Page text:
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Finkelstein and pollen grains

24 October 2013

We covered this subject at the recent Study Group Meeting at the house of David Roth (in London) as one of the attendees had a piece he had torn out of a newspaper. This is the version as it appears at www.jewishpress.com/news/dramatic-kinneret-discovery-climate-crisis-ruin…

Fossil pollen in sediments from the bottom of the Sea of Galilee is proving to be useful in finding out what might have happened at the end of the Bronze Age (the 13th and 12th centuries BC). This is when major empires such as New Kingdom Egypt, the Hittites, Mycenaean Greece, Middle Assyria/Babylonia, and various kingdoms in the Levant and Syria came to a sticky end of some kind, with widespread evidence of destruction of sites. Eventually, they were replaced by Iron Age societies – and in the full course of time empires rose once again.

The researchers retrieved a sediment core 20m long at 300m below the surface of the sea. The pollen is able to show what plants grew in the vicinity of the lake – so this is primarily a record of climate. Organic materials found in the sediment were used to produce C14 dates, and the whole, C14 and pollen grains, revealed that between 1250 and 1100BC there was a severe drought – low precipitation. This agrees remarkably with dynasty 20 history and Assyro-Babylonian records of the same time.

The research dovetails nicely into research by Ronny Ellenblom of the Hebrew University in Jerusalem. He described conditions in northern Iran and Anatolia that involved not just low rainfall levels but devastating cold spells and frosts that destroyed crops. Finkelstein, Litt, and Lauggot now propose a similar thing in the Levant – severe cold weather that destroyed crops across the Near East coinciding with low precipitation and drought (as of course indicated by the low growth tree rings dated between 1159-41BC). It is suggested it was this, as much as anything else, that drove people to migrate southwards – in the direction of Egypt. In search of food. That is the theory being proposed, as it stands at the moment. The fire and destruction of towns and cities is mentioned in passing – but no link is made to the climate change. This is a case of providing an explanation by ignoring the elephant in the room.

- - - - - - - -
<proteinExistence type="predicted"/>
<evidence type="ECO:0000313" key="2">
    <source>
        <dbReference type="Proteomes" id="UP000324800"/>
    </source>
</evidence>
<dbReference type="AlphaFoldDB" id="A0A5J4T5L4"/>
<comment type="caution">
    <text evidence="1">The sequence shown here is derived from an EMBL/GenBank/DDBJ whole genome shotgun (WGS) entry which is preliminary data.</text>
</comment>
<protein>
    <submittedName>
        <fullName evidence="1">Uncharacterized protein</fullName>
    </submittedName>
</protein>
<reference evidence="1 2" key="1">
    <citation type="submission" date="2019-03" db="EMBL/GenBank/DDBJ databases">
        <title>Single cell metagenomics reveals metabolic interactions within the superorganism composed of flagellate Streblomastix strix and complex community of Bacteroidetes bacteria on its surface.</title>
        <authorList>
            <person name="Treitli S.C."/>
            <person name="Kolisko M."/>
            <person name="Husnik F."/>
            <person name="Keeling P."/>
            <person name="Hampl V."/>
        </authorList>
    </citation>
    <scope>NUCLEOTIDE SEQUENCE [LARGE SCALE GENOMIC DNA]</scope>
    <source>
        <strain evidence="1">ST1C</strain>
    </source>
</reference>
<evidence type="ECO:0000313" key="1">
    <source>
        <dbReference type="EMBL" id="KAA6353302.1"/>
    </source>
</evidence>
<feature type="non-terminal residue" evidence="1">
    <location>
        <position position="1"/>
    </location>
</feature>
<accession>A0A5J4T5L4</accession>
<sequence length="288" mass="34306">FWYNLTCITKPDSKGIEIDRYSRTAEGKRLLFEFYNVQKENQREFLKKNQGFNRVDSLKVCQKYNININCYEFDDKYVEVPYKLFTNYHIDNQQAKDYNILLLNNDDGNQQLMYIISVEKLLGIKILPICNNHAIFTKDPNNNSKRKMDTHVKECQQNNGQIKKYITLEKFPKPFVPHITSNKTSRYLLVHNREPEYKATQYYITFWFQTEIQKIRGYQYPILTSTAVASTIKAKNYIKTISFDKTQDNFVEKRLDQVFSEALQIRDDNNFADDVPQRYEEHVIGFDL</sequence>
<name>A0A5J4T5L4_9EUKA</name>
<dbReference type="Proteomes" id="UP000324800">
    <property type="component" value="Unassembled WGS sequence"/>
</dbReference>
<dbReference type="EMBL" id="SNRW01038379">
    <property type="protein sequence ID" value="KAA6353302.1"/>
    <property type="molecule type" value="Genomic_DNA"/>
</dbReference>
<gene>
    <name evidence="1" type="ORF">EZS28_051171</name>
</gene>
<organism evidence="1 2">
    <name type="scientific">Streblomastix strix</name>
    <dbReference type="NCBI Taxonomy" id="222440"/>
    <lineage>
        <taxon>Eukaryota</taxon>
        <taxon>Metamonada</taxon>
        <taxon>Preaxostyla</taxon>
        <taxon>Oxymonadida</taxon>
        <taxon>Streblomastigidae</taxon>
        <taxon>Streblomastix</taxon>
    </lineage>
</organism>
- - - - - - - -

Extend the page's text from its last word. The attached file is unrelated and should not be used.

Finally, we are told, sticking to the orthodox chronological record, the dry period of climate came to an end around 1100BC – which appears to open a gulf between the C14 dates and what is revealed in contemporary written records. After 1100, in this new climate model, it became wet again and this coincided with the uprooted people establishing settlements (including in the hill country of Palestine). So, we have a distinct anomaly here between C14 and recorded history. In Assyrian annals the wet weather does not return until the late 10th/early 9th centuries, between 150 and 200 years in difference. Does this suggest the LB site destructions really took place somewhat later than assumed in this article (and supported by dendrochronology). The two dating systems are closely entwined, one supporting the other somewhat like a crutch. This is what was suggested by Nick Thom in his recent book (and ignored by SIS and other revisionist circles) and somewhat similar in scope to that of Bernard Newgrosh in his book Chronology at the Crossroads. Significantly, such a revision does not contradict the general Biblical narrative, and neither does it require reinterpretations of names and places (and the various other revisionist tricks of the game). It is interesting as Douglas Keenan has suggested a 150 year discrepancy in C14 dates in the Aegean, Anatolia, and the Near East (see www.informath.org) – and we have that glaring anomaly where C14 dates the end of Nineveh 150 years too early (explained away as a diet high in fish). We also have to bear in mind that the C14 dates are acceptable to Finkelstein's revised chronology – which is only of the order of 50 years. If he had been more adventurous he might have produced a much better fit – as it is nobody's gloves fit too snugly across the hand of events. In projecting a partial movement of chronology Finkelstein appears to be between a rock and a hard place – an easy target for critics who favour the orthodox date. He has staked his reputation on a 50 year revision of chronology – which is more than most have allowed. Aidan Dodson, the Egyptologist, also suggested revising downwards by around 50 years – but it is unclear if he still favours this. It would hove in with Finkelstein.

A 150 to 200 year revision of C14 dates (which would by necessity involve dendrochronological dates as well) would pan out at 1100 to 950BC (possibly closer to 900BC). It would invoke at the same time a reappraisal of Biblical synchronisms with Egypt and the LB world at large. At the moment the orthodox dates are used to shoehorn the Judges period between 1250 and 1050BC when it is clearly of much longer duration. It also opens the possibility of some kind of a link between the Exodus out of Egypt and the Expulsion of the Hyksos (as suggested by Manetho 2300 years ago). The Hebrews, if associated with the Habiru, unsettled elements of the MB and LB population, would of course have nothing to do with the Hyksos themselves, and appear to be quite separate in identity. The Hyksos appear to have an origin in Canaan – but may have included other groups.

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